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Patients, relatives protest poor food, sanitation at ESUTH


Patients and their relatives have protested alleged poor food and sanitation at the Enugu State University Teaching Hospital (ESUTH), Enugu.

They also protested alleged nonchalant attitude of medical workers, especially those on emergencies, which is said to have caused several deaths at the hospital. Parents of 15-month-old Daniela, Mr. and Mrs. Leonard Onuchukwu, ignited protests and were joined by other relatives of patients in the hospital yesterday when they refused to pay the bill given to them for the meals served to their daughter during her treatment. Daniela never ate the meals as they were allegedly unfit for human consumption. They were said to have paid other bills but refused to pay for food and were prevented from leaving the hospital by security men which led to an uproar and the police were invited. Relatives of other patients joined the protest, alleging that meals served at the hospital were very poor.

Meanwhile, it was gathered that the hospital suffers water scarcity. Patients were said to be buying water for drinking and bathing from outside the hospital premises.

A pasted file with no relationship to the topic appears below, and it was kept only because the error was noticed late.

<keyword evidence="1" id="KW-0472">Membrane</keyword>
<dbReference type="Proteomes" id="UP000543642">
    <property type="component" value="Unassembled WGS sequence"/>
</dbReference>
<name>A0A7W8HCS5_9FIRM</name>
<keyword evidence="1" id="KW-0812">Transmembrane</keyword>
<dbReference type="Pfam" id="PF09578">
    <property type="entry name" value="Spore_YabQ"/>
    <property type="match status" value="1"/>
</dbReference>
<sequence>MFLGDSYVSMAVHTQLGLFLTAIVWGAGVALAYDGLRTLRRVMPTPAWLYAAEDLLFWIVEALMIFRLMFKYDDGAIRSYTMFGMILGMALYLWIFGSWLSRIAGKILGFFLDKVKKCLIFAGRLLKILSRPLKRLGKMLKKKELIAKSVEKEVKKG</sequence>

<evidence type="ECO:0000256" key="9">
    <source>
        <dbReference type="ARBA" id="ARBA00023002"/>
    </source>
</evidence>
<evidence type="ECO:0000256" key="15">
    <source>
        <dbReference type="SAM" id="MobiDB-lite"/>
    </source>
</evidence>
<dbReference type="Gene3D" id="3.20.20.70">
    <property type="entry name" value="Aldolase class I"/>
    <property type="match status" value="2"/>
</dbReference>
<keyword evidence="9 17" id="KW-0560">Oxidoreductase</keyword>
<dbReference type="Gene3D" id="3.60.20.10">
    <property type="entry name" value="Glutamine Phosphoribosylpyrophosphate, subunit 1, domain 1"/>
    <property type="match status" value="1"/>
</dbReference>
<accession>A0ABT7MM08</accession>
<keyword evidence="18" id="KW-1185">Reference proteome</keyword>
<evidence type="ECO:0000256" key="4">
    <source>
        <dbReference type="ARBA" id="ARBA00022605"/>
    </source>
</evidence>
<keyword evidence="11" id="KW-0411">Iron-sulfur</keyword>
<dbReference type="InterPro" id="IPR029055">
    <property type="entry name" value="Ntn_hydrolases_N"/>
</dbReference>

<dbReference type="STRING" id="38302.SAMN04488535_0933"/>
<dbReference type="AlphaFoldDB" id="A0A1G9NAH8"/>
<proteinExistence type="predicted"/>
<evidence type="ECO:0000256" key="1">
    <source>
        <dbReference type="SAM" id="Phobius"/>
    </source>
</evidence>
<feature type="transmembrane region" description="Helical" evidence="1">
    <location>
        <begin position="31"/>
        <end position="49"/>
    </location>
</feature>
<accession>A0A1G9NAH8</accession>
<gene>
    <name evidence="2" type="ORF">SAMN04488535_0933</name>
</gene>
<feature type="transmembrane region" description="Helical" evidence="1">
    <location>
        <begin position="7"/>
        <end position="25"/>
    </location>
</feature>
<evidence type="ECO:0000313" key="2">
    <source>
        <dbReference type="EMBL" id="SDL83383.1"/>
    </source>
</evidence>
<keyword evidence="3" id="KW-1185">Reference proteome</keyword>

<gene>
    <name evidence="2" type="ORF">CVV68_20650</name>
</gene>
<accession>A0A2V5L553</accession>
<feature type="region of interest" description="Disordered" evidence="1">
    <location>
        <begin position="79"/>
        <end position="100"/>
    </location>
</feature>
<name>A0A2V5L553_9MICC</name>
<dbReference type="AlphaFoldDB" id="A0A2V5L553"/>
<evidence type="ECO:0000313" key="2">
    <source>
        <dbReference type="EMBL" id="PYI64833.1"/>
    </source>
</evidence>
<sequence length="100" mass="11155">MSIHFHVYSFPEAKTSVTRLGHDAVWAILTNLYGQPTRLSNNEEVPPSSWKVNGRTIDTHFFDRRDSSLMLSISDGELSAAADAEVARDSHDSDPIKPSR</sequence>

Addressing journalists before he and his wife were whisked away by the police, Leonard, who had earlier insisted that he would not pay for the meals, said his daughter was admitted into the hospital last Saturday. He said if he did not create a scene when the girl was brought, she would not have been attended to. “The food they gave us was poor.

The tea looked like goat’s urine; the rice and other meals they offered were not fit for animals and we did not touch them even when they were shouting each time they came that whether the food was eaten or not, it must be paid for. I told them that I would not pay and they have brought police to force me to pay but we will not pay.”

Chief Security of the hospital, Fidelis Onuduagu, told newsmen that it was the rule in the hospital that meals offered to patients on admission must be paid for. Other relatives of patients left their sick ones in the wards in solidarity with the Onuchukwus, also registering their dissent over the poor condition of food and other services in the hospital.

Efforts to get the Chief Medical Director of the hospital, Frank Onah, proved abortive as he could only “be seen on appointment”.


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